John Ernst Steinbeck (February 27, 1902 - December 20, 1968) was one of the most famous American novelists of the 20th century.
He was awarded the Nobel Prize for literature in 1962, though his popularity with readers never was matched by that of the literary critics.
He was born in Salinas, California, which acted as a setting for many of his stories. After an unsuccessful attempt to write in a mythological vein (Cup of Gold), he found his stride in writing California novels and Dust Bowl fiction, set among common people in the Great Depression. He had a wide range of interests: marine biology, jazz, politics, philosophy, history, and myth. For many he was the voice of Great Depression.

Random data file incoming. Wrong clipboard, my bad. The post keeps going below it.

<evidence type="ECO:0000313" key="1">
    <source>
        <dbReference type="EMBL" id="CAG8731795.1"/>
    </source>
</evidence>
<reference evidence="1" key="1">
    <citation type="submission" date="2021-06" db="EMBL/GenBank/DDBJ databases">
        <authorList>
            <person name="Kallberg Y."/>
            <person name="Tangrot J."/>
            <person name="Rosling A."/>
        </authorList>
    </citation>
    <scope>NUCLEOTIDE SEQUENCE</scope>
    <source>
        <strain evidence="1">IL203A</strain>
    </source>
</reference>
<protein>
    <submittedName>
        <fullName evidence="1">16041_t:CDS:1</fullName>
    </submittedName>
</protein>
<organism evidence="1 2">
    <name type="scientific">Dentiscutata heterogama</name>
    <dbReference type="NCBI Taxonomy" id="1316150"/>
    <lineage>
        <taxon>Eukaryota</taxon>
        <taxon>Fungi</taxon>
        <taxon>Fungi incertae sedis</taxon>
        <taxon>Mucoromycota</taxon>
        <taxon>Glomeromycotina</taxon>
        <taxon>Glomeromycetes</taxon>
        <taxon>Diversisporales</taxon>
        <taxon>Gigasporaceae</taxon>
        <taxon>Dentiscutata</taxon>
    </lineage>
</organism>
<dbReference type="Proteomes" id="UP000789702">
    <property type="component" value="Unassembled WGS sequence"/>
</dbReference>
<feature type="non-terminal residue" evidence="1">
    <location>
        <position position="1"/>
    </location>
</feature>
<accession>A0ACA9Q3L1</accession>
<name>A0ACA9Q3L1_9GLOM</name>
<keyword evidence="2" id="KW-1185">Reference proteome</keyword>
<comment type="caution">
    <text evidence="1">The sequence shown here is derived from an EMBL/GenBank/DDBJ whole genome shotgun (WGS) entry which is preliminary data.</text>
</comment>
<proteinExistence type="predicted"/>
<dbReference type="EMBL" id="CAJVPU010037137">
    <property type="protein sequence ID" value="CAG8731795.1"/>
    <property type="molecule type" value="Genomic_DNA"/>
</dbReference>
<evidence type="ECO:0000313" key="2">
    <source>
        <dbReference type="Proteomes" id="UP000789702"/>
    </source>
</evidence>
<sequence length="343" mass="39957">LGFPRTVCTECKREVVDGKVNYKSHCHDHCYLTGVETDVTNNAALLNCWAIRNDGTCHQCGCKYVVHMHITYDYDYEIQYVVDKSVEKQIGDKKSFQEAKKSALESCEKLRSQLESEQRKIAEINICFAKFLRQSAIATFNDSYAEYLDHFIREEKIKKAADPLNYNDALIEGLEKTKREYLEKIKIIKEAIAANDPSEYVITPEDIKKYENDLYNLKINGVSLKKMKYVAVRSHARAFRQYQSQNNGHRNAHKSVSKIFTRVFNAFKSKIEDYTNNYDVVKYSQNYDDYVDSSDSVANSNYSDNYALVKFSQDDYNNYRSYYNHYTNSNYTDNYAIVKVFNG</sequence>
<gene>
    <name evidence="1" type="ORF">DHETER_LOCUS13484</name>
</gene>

Steinbeck wrote in the naturalist/realist style, often about poor, working-class people. His most famous work, The Grapes Of Wrath, tells the story of the Joads, a poor family from Oklahoma and their journey to and subsequent struggles in California.
East Of Eden is Steinbeck's most ambitious work, in which he turns his attention from social injustice to human psychology, in a Salinas Valley saga loosely patterned on the Garden of Eden story.
Steinbeck received the Nobel prize for literature in 1962 for his "realistic and imaginative writings, combining as they do sympathetic humour and keen social perception." He died in New York.